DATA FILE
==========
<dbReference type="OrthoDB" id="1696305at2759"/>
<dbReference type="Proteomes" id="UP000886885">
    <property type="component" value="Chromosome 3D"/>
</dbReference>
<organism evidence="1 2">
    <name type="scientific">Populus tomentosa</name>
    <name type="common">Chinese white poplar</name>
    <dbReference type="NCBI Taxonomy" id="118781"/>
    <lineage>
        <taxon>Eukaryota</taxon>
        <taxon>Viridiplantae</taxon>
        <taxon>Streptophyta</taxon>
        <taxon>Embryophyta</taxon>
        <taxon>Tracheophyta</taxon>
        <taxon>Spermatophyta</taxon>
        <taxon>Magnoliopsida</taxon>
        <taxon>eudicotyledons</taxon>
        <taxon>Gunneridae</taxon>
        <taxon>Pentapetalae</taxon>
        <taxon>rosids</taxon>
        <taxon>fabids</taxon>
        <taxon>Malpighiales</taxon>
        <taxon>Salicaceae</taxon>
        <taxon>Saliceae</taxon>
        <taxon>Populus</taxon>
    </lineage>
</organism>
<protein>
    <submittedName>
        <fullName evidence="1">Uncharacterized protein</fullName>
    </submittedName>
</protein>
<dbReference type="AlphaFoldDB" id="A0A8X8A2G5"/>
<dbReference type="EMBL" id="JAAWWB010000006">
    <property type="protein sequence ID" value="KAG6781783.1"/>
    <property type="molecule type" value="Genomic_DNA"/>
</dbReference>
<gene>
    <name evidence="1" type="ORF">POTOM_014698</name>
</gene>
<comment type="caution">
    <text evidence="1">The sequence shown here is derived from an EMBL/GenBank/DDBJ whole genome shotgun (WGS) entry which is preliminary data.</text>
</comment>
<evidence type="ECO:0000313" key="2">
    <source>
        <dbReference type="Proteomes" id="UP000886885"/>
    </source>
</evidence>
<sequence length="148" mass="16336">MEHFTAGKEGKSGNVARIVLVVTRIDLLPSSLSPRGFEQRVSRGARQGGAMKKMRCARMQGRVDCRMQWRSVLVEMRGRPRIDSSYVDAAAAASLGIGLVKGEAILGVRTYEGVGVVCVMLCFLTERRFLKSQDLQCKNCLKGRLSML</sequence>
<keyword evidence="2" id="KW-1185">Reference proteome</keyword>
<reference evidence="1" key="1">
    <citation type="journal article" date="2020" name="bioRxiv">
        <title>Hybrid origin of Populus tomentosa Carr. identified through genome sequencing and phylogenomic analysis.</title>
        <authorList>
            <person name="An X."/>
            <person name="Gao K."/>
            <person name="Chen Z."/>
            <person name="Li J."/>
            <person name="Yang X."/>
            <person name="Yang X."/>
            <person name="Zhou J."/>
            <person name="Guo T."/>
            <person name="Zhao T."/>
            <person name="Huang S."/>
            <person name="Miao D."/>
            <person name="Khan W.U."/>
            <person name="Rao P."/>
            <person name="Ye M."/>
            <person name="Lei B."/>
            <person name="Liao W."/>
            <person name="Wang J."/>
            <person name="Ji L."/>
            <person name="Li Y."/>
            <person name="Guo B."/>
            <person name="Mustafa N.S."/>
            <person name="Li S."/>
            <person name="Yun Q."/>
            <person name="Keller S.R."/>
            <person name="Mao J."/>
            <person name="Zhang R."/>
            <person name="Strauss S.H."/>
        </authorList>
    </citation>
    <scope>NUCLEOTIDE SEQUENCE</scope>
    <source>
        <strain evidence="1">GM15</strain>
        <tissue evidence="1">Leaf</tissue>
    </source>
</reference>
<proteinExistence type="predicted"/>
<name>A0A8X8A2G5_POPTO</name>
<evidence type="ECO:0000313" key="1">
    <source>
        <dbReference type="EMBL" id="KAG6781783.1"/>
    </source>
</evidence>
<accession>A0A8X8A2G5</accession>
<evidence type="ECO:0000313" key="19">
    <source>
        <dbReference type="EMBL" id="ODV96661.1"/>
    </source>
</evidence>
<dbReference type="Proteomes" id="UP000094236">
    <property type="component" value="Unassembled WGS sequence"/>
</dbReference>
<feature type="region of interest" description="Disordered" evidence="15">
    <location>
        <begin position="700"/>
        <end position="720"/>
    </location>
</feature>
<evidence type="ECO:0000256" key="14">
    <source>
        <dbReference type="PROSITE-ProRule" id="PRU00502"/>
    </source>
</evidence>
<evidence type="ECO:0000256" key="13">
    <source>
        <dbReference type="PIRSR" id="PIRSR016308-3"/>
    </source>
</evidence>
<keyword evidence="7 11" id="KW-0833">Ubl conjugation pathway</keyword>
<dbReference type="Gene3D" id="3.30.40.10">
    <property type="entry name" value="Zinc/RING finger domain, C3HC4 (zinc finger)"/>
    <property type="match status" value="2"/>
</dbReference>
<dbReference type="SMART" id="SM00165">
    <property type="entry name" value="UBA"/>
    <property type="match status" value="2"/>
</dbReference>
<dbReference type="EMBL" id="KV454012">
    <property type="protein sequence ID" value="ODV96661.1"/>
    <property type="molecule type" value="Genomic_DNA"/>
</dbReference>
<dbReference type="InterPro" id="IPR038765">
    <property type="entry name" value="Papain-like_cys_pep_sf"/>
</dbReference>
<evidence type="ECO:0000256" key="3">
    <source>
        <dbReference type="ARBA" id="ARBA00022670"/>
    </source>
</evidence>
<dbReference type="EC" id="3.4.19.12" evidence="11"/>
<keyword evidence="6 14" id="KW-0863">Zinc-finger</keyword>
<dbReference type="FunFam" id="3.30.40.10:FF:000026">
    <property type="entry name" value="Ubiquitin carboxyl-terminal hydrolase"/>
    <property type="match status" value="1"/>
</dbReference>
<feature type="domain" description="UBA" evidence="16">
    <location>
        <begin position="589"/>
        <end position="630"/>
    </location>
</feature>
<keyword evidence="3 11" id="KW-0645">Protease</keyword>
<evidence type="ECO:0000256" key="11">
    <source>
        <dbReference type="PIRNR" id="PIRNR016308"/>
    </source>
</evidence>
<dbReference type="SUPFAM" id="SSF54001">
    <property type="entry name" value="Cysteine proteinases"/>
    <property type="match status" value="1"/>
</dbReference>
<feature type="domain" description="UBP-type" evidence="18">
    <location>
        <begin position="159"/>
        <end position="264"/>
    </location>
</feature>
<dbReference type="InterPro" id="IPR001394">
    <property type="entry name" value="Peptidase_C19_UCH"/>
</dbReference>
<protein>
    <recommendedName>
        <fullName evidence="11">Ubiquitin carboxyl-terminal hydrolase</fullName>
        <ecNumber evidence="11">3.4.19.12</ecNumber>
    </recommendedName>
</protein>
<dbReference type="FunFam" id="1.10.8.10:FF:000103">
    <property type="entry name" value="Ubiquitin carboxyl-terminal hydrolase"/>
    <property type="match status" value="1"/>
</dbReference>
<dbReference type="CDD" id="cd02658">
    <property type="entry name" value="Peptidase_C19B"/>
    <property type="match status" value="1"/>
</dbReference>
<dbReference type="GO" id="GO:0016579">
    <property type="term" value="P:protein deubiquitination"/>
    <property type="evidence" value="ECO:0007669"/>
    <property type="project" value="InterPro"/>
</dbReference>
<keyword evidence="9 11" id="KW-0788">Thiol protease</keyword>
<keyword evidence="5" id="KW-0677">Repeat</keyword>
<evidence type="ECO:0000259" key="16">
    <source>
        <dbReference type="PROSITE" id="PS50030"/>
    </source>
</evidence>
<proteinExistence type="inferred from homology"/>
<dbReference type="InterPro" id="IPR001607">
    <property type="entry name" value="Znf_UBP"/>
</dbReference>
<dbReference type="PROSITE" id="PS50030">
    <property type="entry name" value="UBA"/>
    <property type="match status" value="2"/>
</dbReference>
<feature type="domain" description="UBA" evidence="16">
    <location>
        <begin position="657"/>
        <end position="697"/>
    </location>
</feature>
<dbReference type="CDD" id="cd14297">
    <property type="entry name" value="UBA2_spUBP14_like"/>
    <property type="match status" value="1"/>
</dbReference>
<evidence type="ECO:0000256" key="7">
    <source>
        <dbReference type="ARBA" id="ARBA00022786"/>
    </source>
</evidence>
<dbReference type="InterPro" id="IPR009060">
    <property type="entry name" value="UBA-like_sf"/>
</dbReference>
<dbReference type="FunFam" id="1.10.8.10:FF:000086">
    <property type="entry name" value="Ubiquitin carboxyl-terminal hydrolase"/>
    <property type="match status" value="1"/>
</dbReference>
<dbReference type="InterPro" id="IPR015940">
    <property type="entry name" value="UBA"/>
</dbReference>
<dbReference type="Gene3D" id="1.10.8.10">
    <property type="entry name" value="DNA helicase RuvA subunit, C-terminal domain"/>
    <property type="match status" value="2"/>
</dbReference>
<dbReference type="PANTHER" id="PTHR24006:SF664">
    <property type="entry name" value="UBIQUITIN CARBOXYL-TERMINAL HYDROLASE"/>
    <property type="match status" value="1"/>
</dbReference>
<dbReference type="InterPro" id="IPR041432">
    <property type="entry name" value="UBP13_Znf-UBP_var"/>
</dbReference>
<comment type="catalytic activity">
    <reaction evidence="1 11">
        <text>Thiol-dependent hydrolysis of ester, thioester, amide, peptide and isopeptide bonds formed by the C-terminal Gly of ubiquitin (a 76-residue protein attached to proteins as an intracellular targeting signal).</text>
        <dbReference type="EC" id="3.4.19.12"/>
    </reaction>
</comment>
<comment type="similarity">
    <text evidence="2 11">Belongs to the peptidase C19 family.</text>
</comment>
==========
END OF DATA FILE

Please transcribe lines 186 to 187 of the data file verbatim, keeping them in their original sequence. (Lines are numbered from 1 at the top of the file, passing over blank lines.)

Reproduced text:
    <property type="match status" value="1"/>
</dbReference>